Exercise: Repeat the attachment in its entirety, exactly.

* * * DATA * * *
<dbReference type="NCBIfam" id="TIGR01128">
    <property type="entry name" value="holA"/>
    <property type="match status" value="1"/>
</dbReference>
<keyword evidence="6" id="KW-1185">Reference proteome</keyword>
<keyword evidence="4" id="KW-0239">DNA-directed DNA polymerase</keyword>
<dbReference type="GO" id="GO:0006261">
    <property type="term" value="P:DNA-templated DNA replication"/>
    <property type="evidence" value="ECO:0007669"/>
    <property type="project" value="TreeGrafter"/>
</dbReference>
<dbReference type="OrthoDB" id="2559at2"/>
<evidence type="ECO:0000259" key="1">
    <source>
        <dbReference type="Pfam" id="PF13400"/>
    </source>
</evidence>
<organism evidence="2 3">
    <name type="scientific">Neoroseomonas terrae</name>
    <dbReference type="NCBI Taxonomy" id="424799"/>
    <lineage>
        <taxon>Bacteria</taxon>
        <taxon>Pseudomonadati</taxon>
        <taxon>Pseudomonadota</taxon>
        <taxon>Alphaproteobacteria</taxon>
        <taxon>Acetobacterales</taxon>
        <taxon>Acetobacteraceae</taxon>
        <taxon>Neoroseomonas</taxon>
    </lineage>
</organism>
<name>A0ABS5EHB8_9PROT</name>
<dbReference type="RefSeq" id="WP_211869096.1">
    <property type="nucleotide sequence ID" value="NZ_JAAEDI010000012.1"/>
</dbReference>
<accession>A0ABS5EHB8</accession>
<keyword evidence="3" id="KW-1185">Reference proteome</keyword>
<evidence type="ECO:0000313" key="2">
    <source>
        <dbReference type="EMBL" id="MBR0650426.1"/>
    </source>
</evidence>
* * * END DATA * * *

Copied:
<dbReference type="NCBIfam" id="TIGR01128">
    <property type="entry name" value="holA"/>
    <property type="match status" value="1"/>
</dbReference>
<keyword evidence="6" id="KW-1185">Reference proteome</keyword>
<keyword evidence="4" id="KW-0239">DNA-directed DNA polymerase</keyword>
<dbReference type="GO" id="GO:0006261">
    <property type="term" value="P:DNA-templated DNA replication"/>
    <property type="evidence" value="ECO:0007669"/>
    <property type="project" value="TreeGrafter"/>
</dbReference>
<dbReference type="OrthoDB" id="2559at2"/>
<evidence type="ECO:0000259" key="1">
    <source>
        <dbReference type="Pfam" id="PF13400"/>
    </source>
</evidence>
<organism evidence="2 3">
    <name type="scientific">Neoroseomonas terrae</name>
    <dbReference type="NCBI Taxonomy" id="424799"/>
    <lineage>
        <taxon>Bacteria</taxon>
        <taxon>Pseudomonadati</taxon>
        <taxon>Pseudomonadota</taxon>
        <taxon>Alphaproteobacteria</taxon>
        <taxon>Acetobacterales</taxon>
        <taxon>Acetobacteraceae</taxon>
        <taxon>Neoroseomonas</taxon>
    </lineage>
</organism>
<name>A0ABS5EHB8_9PROT</name>
<dbReference type="RefSeq" id="WP_211869096.1">
    <property type="nucleotide sequence ID" value="NZ_JAAEDI010000012.1"/>
</dbReference>
<accession>A0ABS5EHB8</accession>
<keyword evidence="3" id="KW-1185">Reference proteome</keyword>
<evidence type="ECO:0000313" key="2">
    <source>
        <dbReference type="EMBL" id="MBR0650426.1"/>
    </source>
</evidence>